Feed on

Since making the the Wireless Gameboy Controller, there were some ideas thrown around about making other devices of it wireless, one of them was the Gameboy Link Cable which we’re going to look at today.

(sneak peak)

There are different link cables – one for the Gameboy and another for the GBA. I ordered both but only the Gameboy link cable had all the pins on the connector where as the GBA only had the ones it needed. The GBA connector won’t fit in the Gameboy but the Gameboy connector will fit into the GBA.

Let’s take a look at the link cable pinout. We have 5V, serial out, serial in, clock out and ground, seems easy enough.

Out comes the logic analyser to take a look at the signals, the game I was trying the multiplayer on was F1 Race and with just 1 end of the cable connected. We can see the clock is slow (120us per cycle) and that the serial in is high, serial out is low so it doesn’t seem to be sending anything. The F1 Race game shows that you are the only player in the game and you can continue on to the race.

When the other side is plugged in, we can see the SIN goes low. F1 Race now waits on the screen like we are waiting for other players.

Once both players are racing together, we can see some data being exchanged.

On a closer look, it looks like data is exchanged on each clock cycle for serial in and out which isn’t good news for us. The nRF24 is a packet based system so there is no way for us to send and receive data at the same time. There could be a way to have the game repeat a transmission or more likely you could patch the game to allow for packed based transactions but then you’d need a flash cart.

Another way around it could be to use direct mode radios such as the Si4432 which seems to have support of it or those cheap 433MHz modules but in either case you would need 2 or 3 radios but it’s impractical to do.

I gave up on the idea of compatible Wireless Gameboy link for existing games and will just proceed with the packet based system which we can control ourselves. As an example, we’ll re-use the 2 Player Pong game I did with the Wireless Gameboy Controller.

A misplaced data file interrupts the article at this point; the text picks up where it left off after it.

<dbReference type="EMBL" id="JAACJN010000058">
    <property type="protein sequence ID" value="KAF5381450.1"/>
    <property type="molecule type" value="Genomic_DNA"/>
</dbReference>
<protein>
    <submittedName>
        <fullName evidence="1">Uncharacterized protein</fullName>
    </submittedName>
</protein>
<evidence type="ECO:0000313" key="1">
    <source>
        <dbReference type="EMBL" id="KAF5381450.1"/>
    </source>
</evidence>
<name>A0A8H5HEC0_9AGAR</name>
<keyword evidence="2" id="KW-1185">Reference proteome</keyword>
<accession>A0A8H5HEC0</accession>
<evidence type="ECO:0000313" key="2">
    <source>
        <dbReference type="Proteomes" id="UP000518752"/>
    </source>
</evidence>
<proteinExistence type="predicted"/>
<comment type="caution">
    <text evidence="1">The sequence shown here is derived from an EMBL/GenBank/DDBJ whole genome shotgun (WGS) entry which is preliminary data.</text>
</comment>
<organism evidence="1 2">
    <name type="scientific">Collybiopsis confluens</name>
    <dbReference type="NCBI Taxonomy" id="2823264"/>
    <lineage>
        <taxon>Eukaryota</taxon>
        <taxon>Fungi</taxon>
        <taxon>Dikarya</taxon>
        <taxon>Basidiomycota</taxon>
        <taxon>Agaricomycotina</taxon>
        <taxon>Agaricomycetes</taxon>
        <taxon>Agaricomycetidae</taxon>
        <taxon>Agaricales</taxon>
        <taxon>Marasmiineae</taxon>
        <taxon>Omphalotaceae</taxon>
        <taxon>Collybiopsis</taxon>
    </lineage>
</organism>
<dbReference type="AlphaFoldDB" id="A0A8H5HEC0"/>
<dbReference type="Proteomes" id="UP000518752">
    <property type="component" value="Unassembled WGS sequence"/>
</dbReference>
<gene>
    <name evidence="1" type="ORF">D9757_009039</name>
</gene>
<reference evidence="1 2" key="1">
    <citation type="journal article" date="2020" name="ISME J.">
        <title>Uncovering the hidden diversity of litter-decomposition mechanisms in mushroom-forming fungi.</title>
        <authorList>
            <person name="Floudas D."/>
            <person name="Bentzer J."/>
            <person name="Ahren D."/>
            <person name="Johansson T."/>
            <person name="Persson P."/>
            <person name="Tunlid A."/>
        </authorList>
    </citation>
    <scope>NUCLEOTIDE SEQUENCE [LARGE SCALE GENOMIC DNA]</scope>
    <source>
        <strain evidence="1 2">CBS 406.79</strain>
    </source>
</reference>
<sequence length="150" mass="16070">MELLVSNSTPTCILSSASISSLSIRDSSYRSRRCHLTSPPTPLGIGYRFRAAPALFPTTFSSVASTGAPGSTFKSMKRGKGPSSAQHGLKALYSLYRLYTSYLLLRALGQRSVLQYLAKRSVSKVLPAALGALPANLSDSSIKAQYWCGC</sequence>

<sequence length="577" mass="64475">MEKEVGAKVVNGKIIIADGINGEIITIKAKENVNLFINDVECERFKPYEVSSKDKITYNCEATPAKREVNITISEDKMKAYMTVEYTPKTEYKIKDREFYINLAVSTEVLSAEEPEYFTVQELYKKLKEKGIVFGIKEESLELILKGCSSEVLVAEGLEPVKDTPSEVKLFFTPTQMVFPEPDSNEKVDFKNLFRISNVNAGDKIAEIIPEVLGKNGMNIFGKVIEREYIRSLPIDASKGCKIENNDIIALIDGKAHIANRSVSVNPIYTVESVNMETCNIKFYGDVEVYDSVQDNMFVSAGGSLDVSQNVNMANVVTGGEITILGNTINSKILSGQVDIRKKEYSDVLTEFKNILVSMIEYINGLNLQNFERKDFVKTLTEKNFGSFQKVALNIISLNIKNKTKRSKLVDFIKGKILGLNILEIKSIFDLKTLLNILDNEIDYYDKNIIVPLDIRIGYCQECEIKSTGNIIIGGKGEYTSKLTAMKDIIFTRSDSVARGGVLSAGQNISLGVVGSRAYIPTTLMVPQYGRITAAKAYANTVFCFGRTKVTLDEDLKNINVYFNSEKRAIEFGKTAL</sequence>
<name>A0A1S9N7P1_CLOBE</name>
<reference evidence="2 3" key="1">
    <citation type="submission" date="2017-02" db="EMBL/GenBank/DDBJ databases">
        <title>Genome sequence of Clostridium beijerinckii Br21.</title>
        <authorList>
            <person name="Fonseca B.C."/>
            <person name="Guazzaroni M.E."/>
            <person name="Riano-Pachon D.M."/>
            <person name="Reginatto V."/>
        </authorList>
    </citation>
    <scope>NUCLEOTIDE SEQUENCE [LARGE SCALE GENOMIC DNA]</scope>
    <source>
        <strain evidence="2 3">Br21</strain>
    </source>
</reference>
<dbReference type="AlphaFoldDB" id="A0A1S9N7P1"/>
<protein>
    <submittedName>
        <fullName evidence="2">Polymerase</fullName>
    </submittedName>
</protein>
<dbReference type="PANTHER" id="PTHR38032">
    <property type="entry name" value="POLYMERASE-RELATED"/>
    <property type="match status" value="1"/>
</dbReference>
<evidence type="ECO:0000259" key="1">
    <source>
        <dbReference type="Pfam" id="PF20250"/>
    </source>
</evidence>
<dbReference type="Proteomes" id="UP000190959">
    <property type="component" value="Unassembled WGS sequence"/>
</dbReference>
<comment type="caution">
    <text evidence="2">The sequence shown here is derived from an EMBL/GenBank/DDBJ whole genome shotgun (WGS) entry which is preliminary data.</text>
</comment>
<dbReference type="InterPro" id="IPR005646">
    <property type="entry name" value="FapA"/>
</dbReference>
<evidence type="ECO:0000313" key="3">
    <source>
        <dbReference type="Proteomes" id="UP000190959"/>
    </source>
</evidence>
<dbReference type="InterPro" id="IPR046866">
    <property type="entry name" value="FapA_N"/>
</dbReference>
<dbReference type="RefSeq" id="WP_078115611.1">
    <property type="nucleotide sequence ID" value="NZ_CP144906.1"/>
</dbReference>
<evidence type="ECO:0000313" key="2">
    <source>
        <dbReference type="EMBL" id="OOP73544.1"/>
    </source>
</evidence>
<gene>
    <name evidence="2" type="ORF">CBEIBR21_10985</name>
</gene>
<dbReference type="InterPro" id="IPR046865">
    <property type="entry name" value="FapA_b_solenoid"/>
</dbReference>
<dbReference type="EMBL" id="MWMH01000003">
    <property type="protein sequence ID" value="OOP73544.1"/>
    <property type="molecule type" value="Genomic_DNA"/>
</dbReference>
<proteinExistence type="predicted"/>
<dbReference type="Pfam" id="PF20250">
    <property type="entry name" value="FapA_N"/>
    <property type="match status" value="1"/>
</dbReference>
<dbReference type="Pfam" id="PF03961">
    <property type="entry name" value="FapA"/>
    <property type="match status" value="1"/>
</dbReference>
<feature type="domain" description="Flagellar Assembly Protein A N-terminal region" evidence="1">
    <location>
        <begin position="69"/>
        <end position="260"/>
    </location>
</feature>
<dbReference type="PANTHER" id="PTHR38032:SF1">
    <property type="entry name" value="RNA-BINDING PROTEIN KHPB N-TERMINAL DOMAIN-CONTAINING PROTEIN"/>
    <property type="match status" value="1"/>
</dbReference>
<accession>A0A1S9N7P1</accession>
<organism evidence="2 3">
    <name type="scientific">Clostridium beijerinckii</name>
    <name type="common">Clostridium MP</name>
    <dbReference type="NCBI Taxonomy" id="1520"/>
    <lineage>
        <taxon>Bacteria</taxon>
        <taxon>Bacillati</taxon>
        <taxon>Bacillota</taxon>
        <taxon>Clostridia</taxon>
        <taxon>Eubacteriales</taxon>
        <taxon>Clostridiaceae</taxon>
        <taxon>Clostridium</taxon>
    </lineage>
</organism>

; Load serial data
LD		a,E
LD		(0xFF01), a

; Transmit
LD		a, #0x81
LD		(0xFF02), a

... some delay later ...

; Load HL as serial data 0xFF01
LD		HL,#0xFF01

; Read data
LD		E,(HL)
LD		D,#0

Let’s firstly understand how to send and receive serial data with the Gameboy, the GBDev site gives us an explanation. Basically it’s a shift register, you write your 1 byte of data to 0xFF01, set 0xFF02 as 0x81 which starts the transfer and sets the clock as the internal Gameboy’s clock (you could choose to go double speed if wanted to).

We can then either wait for the interrupt or just wait a little while – 1ms should be enough for the data to clock out/in. We  read 0xFF01 and the clocked in data is there.

senddata(player1x); // 6 writes/reads
player2x = receivedata(0);

player2y = receivedata(0);


With the 2 Player Pong game, the server sends 6 bytes (player1x, player2y, ballx, bally, score1, score2) and receives 6 bytes but only 2 are actually used (player2x, player2y). You will notice we delay 1ms and then read in the data if required.

As long each side sends each other a packet at the start (or have some default start up values), we could have both Gameboy’s think they are the master so they clock out the data and an MCU will read each incoming bit and write the outgoing bit.

For the MCU side, I’ll just re-use the WGC USB RX board and wire up the link cable to that.

ISR(PCINT0_vect) {
	if (!(PINA & (1<<GB_CLK))) {
		// Read bytes to send while writing bytes last received
		transmitData = 1;
		_delay_us(50); // Wait a little so we don't re-trigger the interrupt

We’ll enable the PA0 interrupt so we’re waiting for the clock line to go low and check to see if any new packets have arrived. Once the PA0 line goes low, we write/read out 6 bytes and then transmit a packet; there isn’t too much to it. It just took a little while to get the reading/writing of bits working properly but every now and then it can be a bit glitchy, usually restarting one of the Gameboy’s helps it.

Here’s how it looks at the moment with the logic analyser, you could always shorten the delay time in-between each 6 byte transfer if you wanted it to go faster.

Download Wireless_GB_Link_2_Player_Pong_Test_v1.0

4 Responses to “Making the Gameboy Link Cable Wireless (Packet based)”

  1. Tara says:


    Does the “GB Link” cable you show above fit into a DMG?
    If so, where did you find a fully populated one? I really need one for a project.

  2. Mark says:

    Hi, it is not possible to use ESP8266 directly without any MCU?
    I think is possible tbh. I’ll try to work on it.
    Something like that can be used imo

    What do you think about?

    • Alex says:

      The ESP8266 has an MCU on board that is reprogrammable so you can use it but power consumption of it is pretty high so battery life will be affected

Leave a Reply